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HILL v. STATE (2002)

Supreme Court of South Carolina.

Douglas J. HILL, Respondent, v. STATE of South Carolina, Petitioner.

No. 25499.

Decided: July 22, 2002

Attorney General Charles M. Condon, Chief Deputy Attorney General John W. McIntosh, Assistant Deputy Attorney General B. Allen Bullard, Jr., Assistant Attorney General William Bryan Dukes, all of Columbia, for petitioner. Assistant Appellate Defender Tara S. Taggart of South Carolina Office of Appellate Defense, of Columbia, for respondent.

Douglas J. Hill (“Hill”) filed a petition for post-conviction relief (“PCR”) from his conviction for assault and battery with intent to kill (“ABIK”).   The PCR court granted his petition for relief, and the State appeals.

Factual/Procedural Background

Hill was indicted for ABIK on November 28, 1995, for attacking his pregnant girlfriend, Sheila Ann Gilliam (“victim”).   The victim was stabbed 12 to 14 times in different places all over her body.   The treating surgeon testified at trial that the victim lost between 1,000 and 2,000 cubic centimeters of blood from the lacerations, and that her condition was life-threatening when he first examined her at the hospital.   The victim was in surgery for several hours to have all of the wounds irrigated and repaired.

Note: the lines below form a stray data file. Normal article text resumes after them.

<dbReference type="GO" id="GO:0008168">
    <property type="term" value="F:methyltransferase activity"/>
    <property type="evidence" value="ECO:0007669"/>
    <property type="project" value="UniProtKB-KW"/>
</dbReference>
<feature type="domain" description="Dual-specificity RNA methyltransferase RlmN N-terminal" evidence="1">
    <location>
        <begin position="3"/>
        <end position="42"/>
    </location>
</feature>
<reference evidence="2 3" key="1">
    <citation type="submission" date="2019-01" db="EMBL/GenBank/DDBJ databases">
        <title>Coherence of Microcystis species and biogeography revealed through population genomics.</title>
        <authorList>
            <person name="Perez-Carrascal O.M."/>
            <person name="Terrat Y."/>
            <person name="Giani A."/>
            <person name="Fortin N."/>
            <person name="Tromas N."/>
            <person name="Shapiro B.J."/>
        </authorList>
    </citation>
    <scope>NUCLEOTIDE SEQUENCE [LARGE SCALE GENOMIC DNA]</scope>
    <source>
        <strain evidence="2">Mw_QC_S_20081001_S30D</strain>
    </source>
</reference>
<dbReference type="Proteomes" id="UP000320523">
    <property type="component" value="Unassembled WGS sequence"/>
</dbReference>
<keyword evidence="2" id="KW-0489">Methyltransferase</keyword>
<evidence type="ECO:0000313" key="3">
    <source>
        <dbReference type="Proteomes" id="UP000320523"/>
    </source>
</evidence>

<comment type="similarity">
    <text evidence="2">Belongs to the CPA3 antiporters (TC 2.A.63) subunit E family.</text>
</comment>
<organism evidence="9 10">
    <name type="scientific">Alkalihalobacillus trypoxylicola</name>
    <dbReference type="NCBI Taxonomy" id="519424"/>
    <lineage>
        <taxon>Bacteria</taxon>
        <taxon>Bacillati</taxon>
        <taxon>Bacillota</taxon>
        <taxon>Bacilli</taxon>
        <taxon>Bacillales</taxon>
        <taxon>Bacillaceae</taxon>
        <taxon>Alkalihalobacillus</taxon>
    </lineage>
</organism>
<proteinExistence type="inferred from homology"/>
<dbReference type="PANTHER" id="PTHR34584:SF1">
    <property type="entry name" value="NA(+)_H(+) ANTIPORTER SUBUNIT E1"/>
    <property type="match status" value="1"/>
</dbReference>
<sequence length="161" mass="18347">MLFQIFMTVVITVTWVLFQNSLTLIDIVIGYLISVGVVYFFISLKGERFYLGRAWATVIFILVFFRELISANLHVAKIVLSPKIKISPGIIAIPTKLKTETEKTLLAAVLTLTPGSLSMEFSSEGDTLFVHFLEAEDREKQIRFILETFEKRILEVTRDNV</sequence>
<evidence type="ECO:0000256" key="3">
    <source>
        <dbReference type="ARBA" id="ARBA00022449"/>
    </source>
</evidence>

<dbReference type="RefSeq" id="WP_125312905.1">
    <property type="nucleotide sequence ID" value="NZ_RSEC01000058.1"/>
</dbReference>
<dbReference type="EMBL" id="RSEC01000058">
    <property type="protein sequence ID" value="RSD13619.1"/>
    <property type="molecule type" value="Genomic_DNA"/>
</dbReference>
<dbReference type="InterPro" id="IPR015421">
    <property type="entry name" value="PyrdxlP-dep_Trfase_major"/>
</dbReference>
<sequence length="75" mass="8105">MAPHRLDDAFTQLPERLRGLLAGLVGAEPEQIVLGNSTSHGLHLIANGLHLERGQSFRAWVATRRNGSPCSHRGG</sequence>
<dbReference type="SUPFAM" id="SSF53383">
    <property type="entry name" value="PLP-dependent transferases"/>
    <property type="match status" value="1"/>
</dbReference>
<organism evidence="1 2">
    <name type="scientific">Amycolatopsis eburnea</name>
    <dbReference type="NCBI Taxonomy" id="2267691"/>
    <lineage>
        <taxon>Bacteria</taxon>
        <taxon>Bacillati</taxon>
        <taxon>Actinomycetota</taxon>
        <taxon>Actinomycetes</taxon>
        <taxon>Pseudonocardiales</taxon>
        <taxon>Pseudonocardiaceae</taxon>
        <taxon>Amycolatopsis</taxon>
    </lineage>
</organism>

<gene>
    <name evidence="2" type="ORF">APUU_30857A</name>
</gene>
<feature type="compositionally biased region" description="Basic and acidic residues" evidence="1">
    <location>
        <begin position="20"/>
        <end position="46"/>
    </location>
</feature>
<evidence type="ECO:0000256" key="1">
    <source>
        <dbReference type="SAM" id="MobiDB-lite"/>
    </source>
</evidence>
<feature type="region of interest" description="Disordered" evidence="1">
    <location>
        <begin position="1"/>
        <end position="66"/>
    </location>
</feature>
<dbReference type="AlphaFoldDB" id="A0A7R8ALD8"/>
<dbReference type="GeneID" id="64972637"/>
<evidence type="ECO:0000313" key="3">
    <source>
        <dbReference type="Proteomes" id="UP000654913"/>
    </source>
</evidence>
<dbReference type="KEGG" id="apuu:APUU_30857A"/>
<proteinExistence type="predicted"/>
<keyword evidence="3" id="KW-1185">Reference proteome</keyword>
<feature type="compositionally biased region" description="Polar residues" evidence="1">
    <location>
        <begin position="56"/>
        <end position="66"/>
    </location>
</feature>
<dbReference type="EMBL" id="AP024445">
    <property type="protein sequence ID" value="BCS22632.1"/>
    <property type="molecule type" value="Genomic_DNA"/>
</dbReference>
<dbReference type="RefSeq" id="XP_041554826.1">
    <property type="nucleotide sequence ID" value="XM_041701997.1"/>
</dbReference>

The victim testified an altercation began after she told Hill their relationship was over.   According to her testimony, Hill told her, “ [w]ell, since we [sic] through then I might as well kill you.”   Several witnesses to the attack also testified at trial.   One pair of witnesses reported seeing Hill and the victim in a heated verbal argument outside of a convenience store in Fountain Inn, South Carolina that turned physical when Hill began hitting the victim in the face and elsewhere on her body.   The same witness testified that the victim eventually fell down, and Hill sat on top of her to pin her to the ground and then began stabbing her with a small knife.

The attack continued until another witness, after calling the police, intervened, first, by yelling at the attacker to put the knife down and, then, when he did not comply, by kicking him in the head, apparently knocking him unconscious.   A police officer testified that Hill was lying unconscious in the parking lot of the convenience store when he arrived at the scene.   Hill testified that he did not remember fighting with the victim or stabbing her, but remembered someone hitting him in the head and waking up later in the hospital.